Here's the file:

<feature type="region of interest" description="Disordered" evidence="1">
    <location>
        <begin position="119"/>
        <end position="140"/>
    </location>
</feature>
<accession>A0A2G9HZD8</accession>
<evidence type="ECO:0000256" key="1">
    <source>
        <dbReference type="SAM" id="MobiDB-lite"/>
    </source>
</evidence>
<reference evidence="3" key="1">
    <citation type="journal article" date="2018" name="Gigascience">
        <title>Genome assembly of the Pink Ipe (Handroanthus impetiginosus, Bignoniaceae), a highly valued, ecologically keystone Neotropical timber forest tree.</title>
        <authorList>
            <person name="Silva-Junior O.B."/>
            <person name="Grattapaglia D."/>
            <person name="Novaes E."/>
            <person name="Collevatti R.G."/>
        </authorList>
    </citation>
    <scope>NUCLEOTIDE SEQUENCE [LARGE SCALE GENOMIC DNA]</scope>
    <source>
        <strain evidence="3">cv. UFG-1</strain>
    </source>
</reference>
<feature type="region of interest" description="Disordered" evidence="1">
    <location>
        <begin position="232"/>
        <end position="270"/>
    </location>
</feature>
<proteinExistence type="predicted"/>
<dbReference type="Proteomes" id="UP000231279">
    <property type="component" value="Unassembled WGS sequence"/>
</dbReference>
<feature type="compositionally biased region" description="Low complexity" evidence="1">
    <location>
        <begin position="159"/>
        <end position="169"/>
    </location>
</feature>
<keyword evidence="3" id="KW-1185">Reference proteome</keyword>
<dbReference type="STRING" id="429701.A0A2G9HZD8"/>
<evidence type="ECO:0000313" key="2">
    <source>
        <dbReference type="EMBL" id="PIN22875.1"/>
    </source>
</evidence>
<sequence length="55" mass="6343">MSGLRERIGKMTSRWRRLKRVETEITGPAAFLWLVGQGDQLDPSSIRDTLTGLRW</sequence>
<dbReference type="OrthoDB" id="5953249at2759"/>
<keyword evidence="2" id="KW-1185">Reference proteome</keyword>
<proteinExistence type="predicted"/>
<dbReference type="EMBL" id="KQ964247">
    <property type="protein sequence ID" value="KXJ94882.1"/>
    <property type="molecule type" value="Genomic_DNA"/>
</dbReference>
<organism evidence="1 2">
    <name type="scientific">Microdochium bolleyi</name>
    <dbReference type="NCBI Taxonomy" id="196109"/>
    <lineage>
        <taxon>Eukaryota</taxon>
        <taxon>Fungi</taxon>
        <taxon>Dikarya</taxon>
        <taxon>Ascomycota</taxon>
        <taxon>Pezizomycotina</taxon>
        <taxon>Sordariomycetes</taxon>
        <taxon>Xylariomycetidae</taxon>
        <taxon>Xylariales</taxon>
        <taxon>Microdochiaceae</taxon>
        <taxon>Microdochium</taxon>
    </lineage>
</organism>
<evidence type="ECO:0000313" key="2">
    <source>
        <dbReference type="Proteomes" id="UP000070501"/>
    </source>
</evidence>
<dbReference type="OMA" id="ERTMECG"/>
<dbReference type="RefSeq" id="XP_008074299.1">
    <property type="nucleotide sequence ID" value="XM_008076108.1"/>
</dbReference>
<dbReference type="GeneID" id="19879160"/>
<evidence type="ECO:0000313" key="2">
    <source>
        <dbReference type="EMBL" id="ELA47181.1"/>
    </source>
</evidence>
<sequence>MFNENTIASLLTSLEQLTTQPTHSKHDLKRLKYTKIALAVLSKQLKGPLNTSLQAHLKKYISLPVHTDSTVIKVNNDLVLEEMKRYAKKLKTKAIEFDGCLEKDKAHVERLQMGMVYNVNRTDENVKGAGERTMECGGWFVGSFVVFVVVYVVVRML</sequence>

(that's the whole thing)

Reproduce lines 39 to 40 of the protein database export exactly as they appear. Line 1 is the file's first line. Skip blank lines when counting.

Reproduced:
    <location>
        <begin position="159"/>